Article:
Mr Romero

Someone’s Taken Their Love Of Scary Movies One Step Too Far!

Or so goes the tag line to Wes Cravens 1996 postmodern shocker Scream. Shocker, that’s another of Cravens. It’s seems that we are getting to some sort of saturation point with horror cinema, but then just when we feel that way a Scream or a Blair Witch or something will come along and turn everything upside down.

Way back in 1968 horror films had been restricted to literary classics like Dracula, Frankenstein and Pit and the Pendulum, or were analogies for either the science gone awry or the red menace, think the giant ants of Them (1954) and Invasion of the Body Snatches (1956) something came along to turn everything upside down – Night of the Living Dead

Mr Hooper

This documentary looks at the social environment that created Night of the Living dead and five other groundbreaking films, Last House on the Left (1972), Texas Chainsaw Massacre (1974), Shivers (1975), Dawn of the Dead (1978) and Halloween (1978).

Why these films? Well they are scary but they also reflect the times in which they were made. Sure Herschell Gordon Lewis broke a lot of taboo’s in 1963 with the graphic gore of “Blood Feast”, but it’s silly plot doesn’t stand up to the nightmare logic of Night of the Living Dead which added to the gore a Black hero as well as patricide.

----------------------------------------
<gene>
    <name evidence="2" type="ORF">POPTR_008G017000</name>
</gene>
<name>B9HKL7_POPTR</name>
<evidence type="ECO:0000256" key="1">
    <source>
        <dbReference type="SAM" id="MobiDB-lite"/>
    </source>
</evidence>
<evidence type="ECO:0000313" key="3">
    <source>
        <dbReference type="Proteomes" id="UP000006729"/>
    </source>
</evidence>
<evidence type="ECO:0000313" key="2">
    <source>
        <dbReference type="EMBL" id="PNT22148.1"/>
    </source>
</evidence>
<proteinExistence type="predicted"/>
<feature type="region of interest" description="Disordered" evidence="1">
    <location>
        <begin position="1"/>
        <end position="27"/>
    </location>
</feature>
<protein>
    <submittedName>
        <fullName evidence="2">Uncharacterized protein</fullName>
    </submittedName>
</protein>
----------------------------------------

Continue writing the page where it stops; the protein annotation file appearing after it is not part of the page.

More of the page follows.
The documentary interviews the directors of each of these classics as well as film historians and American Werewolf in London director John Landis and make-up genius Tom Savini.

Mr Cronenberg

A lot is made of the impact of the Vietnam War as well as domestic problems America was having. The same can be said for the happy films that came at the end of this period like Star Wars (1977). It can be certain that the political unrest did create some memorable images.

Mr Craven

At 73 minutes, this documentary isn’t too long. Any one of these films could be examined for that amount of time, for example Document of the Dead (1989, dir Roy Frumkes) runs at 92 minutes and only tackles Dawn of the Dead. The filmmakers are fascinating to watch interviewed, but I found that but the film doesn’t reveal too much. The film rightly places each of these films in its historic setting, but compared to Christopher Frayling’s series Nightmare: The Birth of Horror, it is limited.
Another limitation of the series is that it only looks at films that have had an impact on American society. It completely passes the European cinema which had Dario Argento creating Profondo Rosso (1975) and Suspiria (1977) and also overlooked is The Exorcist (1973). Included though is Canadian David Cronenberg.

I would have loved more, but I’m happy to take anything on these films, this period and these film makers.